Printing plate 36 is preferably movable, and is arranged to move at the same speed that the drum rotates. Synchronizing the drum speed and the plate speed in this way ensures that the proportions found in the formed image are maintained when the image is transferred to the plate. With this approach, the formed image is essentially transferred onto the printing plate one thin slice at a time rather than all at once, as each slice rotates into position between light source 38 and printing plate 36.
Once the image has been transferred to printing plate 36, the image on mask 32 is no longer needed. Because the portion of the mask containing the formed image is no longer being exposed to the light (from source 34) necessary to transform the film from transparent to opaque, the mask will eventually revert to its transparent state on its own. However, this process can be sped up in some photochromic materials by exposing the material to light at a wavelength different from that used to form the image. Bacteriorhodopsin, for example, may be quickly returned (in about 200 ns) to transparent state by exposure to light at a wavelength of 412±50 nm. Platemaking systems employing a photochromic film with this property preferably include another light source 44, which produces light capable of causing the film to revert to its transparent state and thereby effectively erase the formed image. Note that the 412±50 nm light used to erase the image may be the same as that used to expose the photosensitive printing plate. When this is the case, it is advisable to simultaneously expose the film to both violet and green light as described above when exposing the plate, to inhibit state changes in the film until after the plate is exposed.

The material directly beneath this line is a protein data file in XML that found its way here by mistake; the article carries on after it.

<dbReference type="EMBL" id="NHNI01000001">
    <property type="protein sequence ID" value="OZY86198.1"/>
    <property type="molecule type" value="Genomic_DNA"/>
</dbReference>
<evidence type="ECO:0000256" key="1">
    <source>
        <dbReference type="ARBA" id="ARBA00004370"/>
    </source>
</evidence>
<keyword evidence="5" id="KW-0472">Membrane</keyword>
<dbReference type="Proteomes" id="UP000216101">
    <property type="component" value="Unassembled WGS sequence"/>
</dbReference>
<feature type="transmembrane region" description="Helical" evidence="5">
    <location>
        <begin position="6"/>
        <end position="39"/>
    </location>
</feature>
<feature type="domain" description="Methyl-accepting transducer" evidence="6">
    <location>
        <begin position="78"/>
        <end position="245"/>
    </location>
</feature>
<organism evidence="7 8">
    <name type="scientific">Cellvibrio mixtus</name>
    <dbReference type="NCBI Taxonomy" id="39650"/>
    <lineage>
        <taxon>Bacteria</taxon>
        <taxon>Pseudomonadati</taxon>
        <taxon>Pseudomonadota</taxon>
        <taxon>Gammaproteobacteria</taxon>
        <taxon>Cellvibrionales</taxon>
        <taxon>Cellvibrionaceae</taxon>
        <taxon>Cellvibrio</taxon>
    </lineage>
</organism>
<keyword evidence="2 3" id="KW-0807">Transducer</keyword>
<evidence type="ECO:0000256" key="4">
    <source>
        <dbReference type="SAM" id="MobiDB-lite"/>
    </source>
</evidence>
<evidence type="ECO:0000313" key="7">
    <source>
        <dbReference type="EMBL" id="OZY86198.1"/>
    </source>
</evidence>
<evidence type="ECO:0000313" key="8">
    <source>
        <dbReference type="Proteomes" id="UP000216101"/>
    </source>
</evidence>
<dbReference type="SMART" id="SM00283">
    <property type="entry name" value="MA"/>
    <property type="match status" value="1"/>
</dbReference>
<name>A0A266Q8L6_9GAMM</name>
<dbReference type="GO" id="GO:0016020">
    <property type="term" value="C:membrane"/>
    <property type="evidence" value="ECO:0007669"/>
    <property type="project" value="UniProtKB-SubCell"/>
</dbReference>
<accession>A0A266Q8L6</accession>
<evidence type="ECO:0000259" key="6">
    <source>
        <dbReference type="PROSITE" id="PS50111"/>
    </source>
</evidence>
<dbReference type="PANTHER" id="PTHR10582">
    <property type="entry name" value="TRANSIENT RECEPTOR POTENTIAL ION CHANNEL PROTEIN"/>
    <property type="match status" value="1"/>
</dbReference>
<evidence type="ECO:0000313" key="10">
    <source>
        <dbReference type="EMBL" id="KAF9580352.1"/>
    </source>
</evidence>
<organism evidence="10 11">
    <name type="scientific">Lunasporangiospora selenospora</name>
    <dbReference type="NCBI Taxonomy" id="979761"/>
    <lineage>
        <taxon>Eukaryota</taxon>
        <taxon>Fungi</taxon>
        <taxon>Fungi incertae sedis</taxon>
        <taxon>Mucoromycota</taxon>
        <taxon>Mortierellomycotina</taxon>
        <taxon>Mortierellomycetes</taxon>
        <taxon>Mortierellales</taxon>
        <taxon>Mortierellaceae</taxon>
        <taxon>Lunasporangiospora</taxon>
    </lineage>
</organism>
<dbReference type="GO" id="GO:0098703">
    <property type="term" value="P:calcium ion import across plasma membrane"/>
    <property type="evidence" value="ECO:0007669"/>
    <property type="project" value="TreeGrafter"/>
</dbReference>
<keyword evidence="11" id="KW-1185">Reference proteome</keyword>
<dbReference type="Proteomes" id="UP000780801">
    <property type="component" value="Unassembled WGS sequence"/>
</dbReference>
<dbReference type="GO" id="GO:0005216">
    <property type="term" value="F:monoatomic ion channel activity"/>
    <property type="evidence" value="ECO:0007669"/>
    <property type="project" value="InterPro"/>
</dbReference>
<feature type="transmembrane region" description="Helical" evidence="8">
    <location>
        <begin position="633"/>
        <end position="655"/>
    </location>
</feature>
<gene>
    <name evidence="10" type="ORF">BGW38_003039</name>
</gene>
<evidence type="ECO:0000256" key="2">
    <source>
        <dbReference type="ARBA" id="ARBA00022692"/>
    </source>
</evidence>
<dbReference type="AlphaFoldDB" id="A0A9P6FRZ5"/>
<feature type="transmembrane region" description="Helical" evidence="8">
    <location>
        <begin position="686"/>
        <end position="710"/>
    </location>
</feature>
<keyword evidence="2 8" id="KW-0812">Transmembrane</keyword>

A system in accordance with FIG. 3 is typically operated by continuously rotating the drum 30, with new images continuously being formed, transferred to a photosensitive printing plate, and erased. When used in this fashion, printing plate 36 may comprise a single, continuous printing plate, or a number of individual plates arranged end to end.
The above discussion assumes the use of a photochromic film that is nominally transparent, with portions of the film made opaque by exposure to light. However, a film which is nominally opaque might also be employed, as long as portions of the film are transformed from opaque to transparent by exposure to light, so that an image or its negative can be formed on the film.
It may be difficult or impractical to locate printing plate 36 in close proximity to rotating drum 30, due to the presence of, for example, pinch rollers that move the printing plate. An alternative implementation of the system of FIG. 3 which solves this problem is shown in FIG. 4a. An additional lens 50, such as a graduated index (GRIN) lens, is placed between mask 32 and photosensitive printing plate 36, to enable the image to remain focused on the plate as the distance between plate and mask is increased. Another possibility, illustrated in FIG. 4b, is to use a fiber optic array 51 to transfer the image from the mask to the photosensitive printing plate.